If I felt that, it must have been a hundred-fold for the players. The play offs are great because everything around the games become so much more accentuated, and interesting. Phil Parkinson and his men knowing they had a week off, mentally as much as physically, as everyone else around them had to be on the top of their game must be a lifting thought. Especially as their reserves still matched one of the best teams in the division, desperate a win.
Before the game, I reached the conclusion that all things being equal, I wanted to face Burton. So on Saturday amidst the festivities at Whaddon Road, I was primarily supporting that. A decision which led to the situation where the outcome I desired was entirely dependent on a situations elsewhere.
Gillingham take the lead! Let’s go for the win! Burton take the lead! Shut up shop!
Then as the game wore on, and the looming conclusion came over me that I might have wanted Cheltenham all along. Rotherham were drawing for much of the day, and despite a couple of headed chances early, Cheltenham were poor, especially when factoring the eight City changes, and subsequently, the man advantage. City would have had such a psychological advantage over them headed into next week, it was an appetising thought.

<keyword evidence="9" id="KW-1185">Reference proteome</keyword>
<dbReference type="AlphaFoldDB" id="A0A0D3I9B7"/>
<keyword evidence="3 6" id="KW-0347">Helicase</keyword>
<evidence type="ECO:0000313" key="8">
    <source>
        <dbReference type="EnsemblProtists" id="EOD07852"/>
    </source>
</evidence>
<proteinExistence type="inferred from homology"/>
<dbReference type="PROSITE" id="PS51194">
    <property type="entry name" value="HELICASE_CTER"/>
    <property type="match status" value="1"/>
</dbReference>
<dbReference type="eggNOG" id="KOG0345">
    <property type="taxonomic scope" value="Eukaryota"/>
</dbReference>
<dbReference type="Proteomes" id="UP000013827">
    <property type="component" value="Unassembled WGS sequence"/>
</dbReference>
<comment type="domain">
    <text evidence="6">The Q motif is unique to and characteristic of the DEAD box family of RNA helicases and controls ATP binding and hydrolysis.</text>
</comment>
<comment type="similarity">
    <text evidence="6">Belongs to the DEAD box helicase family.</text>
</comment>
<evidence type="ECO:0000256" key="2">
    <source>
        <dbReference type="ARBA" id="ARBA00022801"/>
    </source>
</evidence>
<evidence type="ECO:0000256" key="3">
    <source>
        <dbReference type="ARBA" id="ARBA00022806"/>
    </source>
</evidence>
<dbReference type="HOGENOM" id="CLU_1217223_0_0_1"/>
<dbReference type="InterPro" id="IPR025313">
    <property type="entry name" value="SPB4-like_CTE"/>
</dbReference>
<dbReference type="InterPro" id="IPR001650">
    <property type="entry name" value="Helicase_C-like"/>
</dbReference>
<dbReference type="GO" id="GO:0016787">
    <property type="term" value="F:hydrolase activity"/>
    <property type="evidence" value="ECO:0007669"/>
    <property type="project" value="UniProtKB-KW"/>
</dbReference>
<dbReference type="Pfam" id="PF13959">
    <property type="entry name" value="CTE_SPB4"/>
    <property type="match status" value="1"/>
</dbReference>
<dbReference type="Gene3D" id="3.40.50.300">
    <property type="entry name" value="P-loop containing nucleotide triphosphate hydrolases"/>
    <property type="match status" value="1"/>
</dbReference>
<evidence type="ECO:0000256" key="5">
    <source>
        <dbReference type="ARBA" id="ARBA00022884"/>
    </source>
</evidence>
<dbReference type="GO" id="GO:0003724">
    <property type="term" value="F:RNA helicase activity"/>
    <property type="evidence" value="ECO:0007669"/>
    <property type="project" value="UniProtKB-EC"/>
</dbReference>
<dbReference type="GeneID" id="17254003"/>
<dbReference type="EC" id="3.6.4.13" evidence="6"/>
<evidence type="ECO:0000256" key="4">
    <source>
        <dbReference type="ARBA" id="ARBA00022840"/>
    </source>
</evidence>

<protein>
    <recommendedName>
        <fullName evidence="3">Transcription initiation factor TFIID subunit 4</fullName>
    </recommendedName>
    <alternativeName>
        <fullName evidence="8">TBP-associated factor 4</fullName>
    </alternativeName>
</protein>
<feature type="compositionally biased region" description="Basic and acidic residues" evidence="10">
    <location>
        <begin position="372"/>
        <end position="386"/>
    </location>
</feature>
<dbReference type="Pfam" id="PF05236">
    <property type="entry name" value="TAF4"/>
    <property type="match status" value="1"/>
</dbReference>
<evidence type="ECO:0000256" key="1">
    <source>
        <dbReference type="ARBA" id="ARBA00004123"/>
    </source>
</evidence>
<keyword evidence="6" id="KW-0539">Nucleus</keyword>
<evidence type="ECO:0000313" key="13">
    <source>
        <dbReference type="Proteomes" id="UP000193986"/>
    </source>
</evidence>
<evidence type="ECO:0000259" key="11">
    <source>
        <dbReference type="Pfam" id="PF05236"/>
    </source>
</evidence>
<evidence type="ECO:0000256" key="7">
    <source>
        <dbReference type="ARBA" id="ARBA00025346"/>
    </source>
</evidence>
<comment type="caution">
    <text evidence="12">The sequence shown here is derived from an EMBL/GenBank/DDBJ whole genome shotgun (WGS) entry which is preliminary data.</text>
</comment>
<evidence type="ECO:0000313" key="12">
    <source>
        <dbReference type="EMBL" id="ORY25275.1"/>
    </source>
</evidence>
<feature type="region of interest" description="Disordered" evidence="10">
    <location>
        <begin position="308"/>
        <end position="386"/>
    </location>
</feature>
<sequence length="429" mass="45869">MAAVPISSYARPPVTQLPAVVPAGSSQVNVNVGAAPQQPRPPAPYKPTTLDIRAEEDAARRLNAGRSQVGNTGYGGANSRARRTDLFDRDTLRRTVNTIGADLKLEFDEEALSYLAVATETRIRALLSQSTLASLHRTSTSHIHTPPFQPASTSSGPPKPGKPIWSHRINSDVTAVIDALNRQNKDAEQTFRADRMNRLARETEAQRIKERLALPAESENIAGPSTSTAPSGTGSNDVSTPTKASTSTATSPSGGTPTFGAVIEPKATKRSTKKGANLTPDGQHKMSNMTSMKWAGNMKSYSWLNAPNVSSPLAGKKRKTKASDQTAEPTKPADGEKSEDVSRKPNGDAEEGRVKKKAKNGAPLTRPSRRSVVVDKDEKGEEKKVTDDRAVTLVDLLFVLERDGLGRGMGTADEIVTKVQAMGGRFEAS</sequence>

Any goal in the final few minutes would have resulted in a Thursday rematch. An acknowledgement that left me with some weird feelings late on that I don’t necessarily want to revisit.
I suppose this is what the play offs do to you.
The easy conclusion to make would be that we just take care of business and whatever happens, happens. That’s what managers always preach. Not what over-thinkers like myself fall back upon, we always search for perceived optimal outcomes. It’s all about game theory at this point.
Football is a game which decides success by repetition. Cups can be won over relatively short periods of time, affording the opportunity for the odds to be beaten, by anyone… (cough), but league football is a different beast. The aim isn’t to find the best team on the day, it’s to find the team that can be best for longest. Winning one game means nothing if you can’t repeat it. The fact the play offs even exist is wholly counter-intuitive.
There isn’t a real answer to the meritocratic argument that the play offs are by definition unfair. They are unfair. It’s ridiculous really. Is it fair the seventh best team can be promoted over the fourth? No it isn’t. Does a team deserve to lose out on a multi-million pound promotion because their goalkeeper is worse at taking penalties than his opposing number? Of course not. But deserves got nothing to do with it. This is the play offs!